I liked the teacher well enough until she betrayed me. One day we had a field trip to Barnsdall Park, the art park in Hollywood behind Kaiser Sunset. I had been there several times before because all of my kid brothers and sister were born at that hospital. Our pediatrician was Dr. Robbie whom I liked very much. He was in the professional building just across the street from the emergency room entrance. So long as we were going to the professional building, things were cool, but that isopropyl alcohol smell from the other side of the street always felt like pain. Barnsdall, however was a happy place. The architecture of Frank Lloyd Wright was fascinating, as were the channeled fountains and pools that ran through the area near the Hollyhock House. I always wanted to get a closer look but the house was closed to the public. Nor did we ever go into the other buildings. For me, Barnsdall was a happy place; my dad and I would wait there, staring over the hill to wait for a new baby.
My gifted class went there for the art studios or something. I didn’t really know that there was much else there other than the Hollyhock House. Somehow Guy and I got separated from the rest of the class. We searched all around and could not find them. Nor could we find any adults to show us where they might be. We did find a frisbee, and so we played frisbee. Since we were lost, we were sure that someone would come looking for us. But nobody did. And the whole trip was over when we were finally returned to the group. The teacher blamed Guy and I for wandering off to play frisbee. As if. And she docked me several hundred points.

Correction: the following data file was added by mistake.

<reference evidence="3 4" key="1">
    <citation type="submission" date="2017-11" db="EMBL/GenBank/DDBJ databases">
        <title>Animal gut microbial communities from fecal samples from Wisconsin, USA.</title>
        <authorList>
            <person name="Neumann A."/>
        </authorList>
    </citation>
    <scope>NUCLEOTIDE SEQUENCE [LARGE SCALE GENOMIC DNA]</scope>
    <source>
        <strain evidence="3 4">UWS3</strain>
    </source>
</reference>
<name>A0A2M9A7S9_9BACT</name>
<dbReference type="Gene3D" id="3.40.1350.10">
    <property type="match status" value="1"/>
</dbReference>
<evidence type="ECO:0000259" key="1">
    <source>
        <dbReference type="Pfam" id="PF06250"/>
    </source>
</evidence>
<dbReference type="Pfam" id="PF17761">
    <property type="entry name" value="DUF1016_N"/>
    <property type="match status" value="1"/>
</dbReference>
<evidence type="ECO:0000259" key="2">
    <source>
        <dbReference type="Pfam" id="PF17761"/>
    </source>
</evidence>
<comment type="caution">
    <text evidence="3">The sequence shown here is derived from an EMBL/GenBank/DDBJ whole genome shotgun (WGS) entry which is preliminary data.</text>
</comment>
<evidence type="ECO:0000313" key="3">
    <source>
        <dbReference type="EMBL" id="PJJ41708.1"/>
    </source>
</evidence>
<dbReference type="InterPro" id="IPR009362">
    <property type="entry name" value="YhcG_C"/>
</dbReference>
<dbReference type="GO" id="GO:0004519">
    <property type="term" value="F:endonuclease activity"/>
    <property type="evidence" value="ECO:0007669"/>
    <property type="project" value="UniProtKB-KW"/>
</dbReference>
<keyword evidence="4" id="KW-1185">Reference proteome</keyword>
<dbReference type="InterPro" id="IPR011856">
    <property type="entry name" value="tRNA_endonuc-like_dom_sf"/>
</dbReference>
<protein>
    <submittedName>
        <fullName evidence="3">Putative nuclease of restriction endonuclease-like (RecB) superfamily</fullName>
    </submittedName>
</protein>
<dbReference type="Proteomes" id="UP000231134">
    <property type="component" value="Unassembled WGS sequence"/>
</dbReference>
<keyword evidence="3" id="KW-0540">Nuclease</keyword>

I fell behind in the lead of the class and I was never able to catch up, even though I closed the gap between myself and the girl who took first place at the end of the term. I no longer cared to please the teacher who betrayed me, and at some point during the term this contretemps solidified. It was during one of the drop drills.
During the Cold War, of course we all had drop drills and the air raid sirens usually fired off on the first Friday of every month at 10am sharp. I am always reminded of the corner of Jefferson and La Brea. That was the one place I knew that there was a yellow klaxon at the top of a telephone pole as part of the Civil Defense network. As it turned out, my favorite teacher, Miss Milliken who was a die hard USC Trojan, had the right amount of skepticism of drop drills. She knew that a nuclear blast would demolish the school and mere desks would not save us. Over at 6th Avenue however they took things a bit too seriously. I specifically recall that in the 6th Avenue drills, they had us leave the classroom to hide under the stairwell. The problem was that the stairwell led up to the east. Downtown was east of 6th Avenue and so the blast would come from that direction. If we wanted any protection at all, we should go to a stairwell that led up to the West instead. I informed our teacher of this contradiction and she told me to shut up. At that moment I realized she was an idiot and I lost all respect for her, she who would lead children to their deaths.
I think that is the last time, somewhere around my tenth birthday, that I would ever love school and obey my teachers unconditionally. I loved my oceanography class and remember how proud I was to have eaten the octopus that they had there on the last day of school. But it was the last time I ever talked about seamounts or the various types of plankton in any class for the rest of my schooling - and I remember being told not to eat any more of the brightly colored shrimp chips, even though all the rest of the children were full. I wonder if I might one day chase down the name of that teacher who proved to me that teachers weren’t all so smart and many unworthy of heeding. It has made me the sort that allows me great pleasure in reading about Harry Dresden and Bob Howard, wise-ass fictional heroes of misread genius and hearts of gold. Writing this at this point in my life I can only hope serves as some kind of lesson to somebody. I don’t get much pleasure from it.